Runner gets his buzz from nature and endurance tests
With heavily blistered feet and more aches than he knew his body had, Burnsville’s Nate Rylander joined a special class of runners on Sept. 8.
Rylander was one of 89 who ran day and night along the north shore of Lake Superior to finish the annual Superior Sawtooth 100. These self-punishing but fulfilled nature lovers are known as ultramarathoners.
“One of the main slogans they have is, ‘Any idiot can run a marathon, but it takes a special idiot to run an ultra,’ ” said Rylander, 23.
He can’t wait to do it again. The 103.3-mile Sawtooth was Rylander’s second try at an ultramarathon distance and first at 100 miles. He completed the 50-mile Minnesota Voyageur Trail Run in July. At next year’s Sawtooth, he hopes to shave seven hours off his finishing time of 37 hours and three minutes, which earned him 77th place among the 89 finishers.
“I would like to run it in around 30 hours, which is a huge step,” Rylander said. “But I’ve been running and training, so I think it’s doable.”
Distance running is a relatively new sport for Rylander, the son of longtime Burnsville residents Jim and Mary Jo Rylander. Jim is pastoral minister at St. John the Baptist Catholic Church in Savage.
Nate, a 2007 graduate of the Academy of Holy Angels in Richfield, ran cross country his freshman year but turned his attention to lacrosse for the rest of high school.
He still ran for fun but didn’t get serious until last year, “as kind of a stress reliever for college,” said Rylander, who is studying wind turbine technology and photovoltaic systems at Riverland Community College in Albert Lea.
His girlfriend, Jenny Rogers, a graduate student and cross country star at Minnesota State University, Mankato, pushed Rylander to up his game.
“Dating her, we went on long runs and really challenged each other,” he said. “We’d go into the woods for hours at a time and just keep running, kind of challenging each other.”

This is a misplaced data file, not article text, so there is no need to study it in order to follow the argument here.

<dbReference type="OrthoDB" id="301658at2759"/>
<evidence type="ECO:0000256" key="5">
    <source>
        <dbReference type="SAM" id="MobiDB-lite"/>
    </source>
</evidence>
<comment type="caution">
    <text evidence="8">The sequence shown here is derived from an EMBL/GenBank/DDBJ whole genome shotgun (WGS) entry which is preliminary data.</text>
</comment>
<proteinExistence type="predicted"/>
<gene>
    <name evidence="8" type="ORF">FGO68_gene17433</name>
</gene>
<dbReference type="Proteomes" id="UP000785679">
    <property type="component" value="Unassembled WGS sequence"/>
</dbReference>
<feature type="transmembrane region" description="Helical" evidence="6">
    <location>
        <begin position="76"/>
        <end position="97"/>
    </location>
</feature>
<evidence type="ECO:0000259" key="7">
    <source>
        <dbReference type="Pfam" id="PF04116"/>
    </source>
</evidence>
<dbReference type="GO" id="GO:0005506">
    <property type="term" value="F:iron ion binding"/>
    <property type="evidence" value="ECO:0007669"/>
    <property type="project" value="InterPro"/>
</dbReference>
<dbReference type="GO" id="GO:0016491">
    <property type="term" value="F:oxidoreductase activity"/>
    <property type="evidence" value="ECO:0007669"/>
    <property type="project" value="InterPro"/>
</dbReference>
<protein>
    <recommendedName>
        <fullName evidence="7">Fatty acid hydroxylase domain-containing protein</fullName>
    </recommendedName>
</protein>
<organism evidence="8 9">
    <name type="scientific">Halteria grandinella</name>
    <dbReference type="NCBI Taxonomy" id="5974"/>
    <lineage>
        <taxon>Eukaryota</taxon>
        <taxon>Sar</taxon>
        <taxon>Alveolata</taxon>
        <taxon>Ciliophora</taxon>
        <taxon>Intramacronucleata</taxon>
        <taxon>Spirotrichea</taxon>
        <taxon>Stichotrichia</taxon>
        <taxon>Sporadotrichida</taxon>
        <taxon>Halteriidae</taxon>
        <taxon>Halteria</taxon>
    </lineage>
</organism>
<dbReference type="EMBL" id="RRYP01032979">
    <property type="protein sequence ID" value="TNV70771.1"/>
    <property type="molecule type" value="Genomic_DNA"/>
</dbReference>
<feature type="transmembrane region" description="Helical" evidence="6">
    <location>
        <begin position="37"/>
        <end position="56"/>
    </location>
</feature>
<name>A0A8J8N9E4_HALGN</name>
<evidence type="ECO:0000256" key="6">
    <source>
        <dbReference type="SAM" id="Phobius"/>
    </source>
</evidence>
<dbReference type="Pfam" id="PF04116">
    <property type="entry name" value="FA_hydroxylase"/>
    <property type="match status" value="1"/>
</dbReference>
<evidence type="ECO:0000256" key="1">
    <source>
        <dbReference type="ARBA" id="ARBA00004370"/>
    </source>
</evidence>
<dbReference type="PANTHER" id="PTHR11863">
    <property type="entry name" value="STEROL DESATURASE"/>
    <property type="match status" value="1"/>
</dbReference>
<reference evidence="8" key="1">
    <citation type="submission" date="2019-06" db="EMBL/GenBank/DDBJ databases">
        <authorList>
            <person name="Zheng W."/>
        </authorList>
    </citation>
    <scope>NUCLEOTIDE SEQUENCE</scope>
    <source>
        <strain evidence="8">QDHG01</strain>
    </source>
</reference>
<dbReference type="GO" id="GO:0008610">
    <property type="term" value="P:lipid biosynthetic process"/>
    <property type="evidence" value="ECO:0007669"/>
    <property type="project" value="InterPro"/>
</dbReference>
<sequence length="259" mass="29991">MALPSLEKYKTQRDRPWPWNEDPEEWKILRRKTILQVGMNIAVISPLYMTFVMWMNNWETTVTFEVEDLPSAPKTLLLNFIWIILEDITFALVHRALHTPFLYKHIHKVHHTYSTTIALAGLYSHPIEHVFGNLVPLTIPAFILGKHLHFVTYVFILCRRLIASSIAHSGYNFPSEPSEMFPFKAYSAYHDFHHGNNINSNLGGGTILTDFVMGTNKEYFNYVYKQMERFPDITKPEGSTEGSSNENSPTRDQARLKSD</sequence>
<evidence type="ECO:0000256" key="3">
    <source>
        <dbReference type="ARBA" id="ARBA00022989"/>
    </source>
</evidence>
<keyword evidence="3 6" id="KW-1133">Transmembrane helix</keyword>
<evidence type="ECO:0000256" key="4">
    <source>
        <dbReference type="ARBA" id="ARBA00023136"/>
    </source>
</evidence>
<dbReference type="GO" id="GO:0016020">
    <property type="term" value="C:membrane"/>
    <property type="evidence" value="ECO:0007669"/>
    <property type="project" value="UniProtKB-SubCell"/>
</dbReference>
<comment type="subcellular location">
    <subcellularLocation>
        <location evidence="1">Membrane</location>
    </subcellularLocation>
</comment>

Rylander ran his first marathon, the Mankato Marathon, last October, and ran it a second time on Oct. 21.
“I got 19th,” Rylander said. “I ran in three hours and 21 minutes. I’m trying to qualify for Boston (the Boston Marathon). I’m getting down there, but I’m more of a trail runner. I like to do long distances at a slower pace.”
He’s run seven distance events in the past year, ranging from 13.1-mile half marathons to 26.2-mile marathons to the 50- and 100-mile ultras. For him, it’s the scenery that sets them apart.
Rylander previously attended St. Mary’s University in Winona, where he founded the school’s outdoors club and led rock-climbing, kayaking and mountain-biking trips. He’s a an outdoor counselor certified by the Leave No Trace Center for Outdoor Ethics.
Two years ago he spent two months on the Mississippi River, kayaking 2,100 miles from Lake Itasca to New Orleans.
The green ethic of long-distance trail running and many of its like-minded participants suits him.
“They’re all kind of hardcore runners and live kind of a hippie-ish lifestyle,” Rylander said. “It’s fun to talk to them.”
The Superior Sawtooth ultramarathon follows the Superior Hiking Trail from Gooseberry State Park to Lutsen.
“When the sun goes down, you turn on your headlamps,” Rylander said. “If anyone knows the Superior Hiking Trail, they know that it jogs all over. There’s one point during the night where you cross a beaver dam. You’re going over a very narrow fjord with your headlamp on.”
The course includes a 1,500-foot climb at the 90-mile mark, Rylander said. Rogers met him at the 50-mile mark to pace him and help bring him home in under 38 hours, the cutoff time for finishers.
Four- or five-minute stops at aid stations — where juicy watermelon is a popular sustenance — are about all you get, Rylander said.
“You’re constantly moving,” said Rylander, a member of the Upper Midwest Trail Runners. “There’s no time for sleep or anything like that.”
Having finished the Sawtooth, he hopes to get through qualifying and a lottery process for what Rylander said is the nation’s most prestigious ultramarathon — June’s Western States Endurance Run in California, also known as the Western States 100.
“You just want to push your body harder,” he said.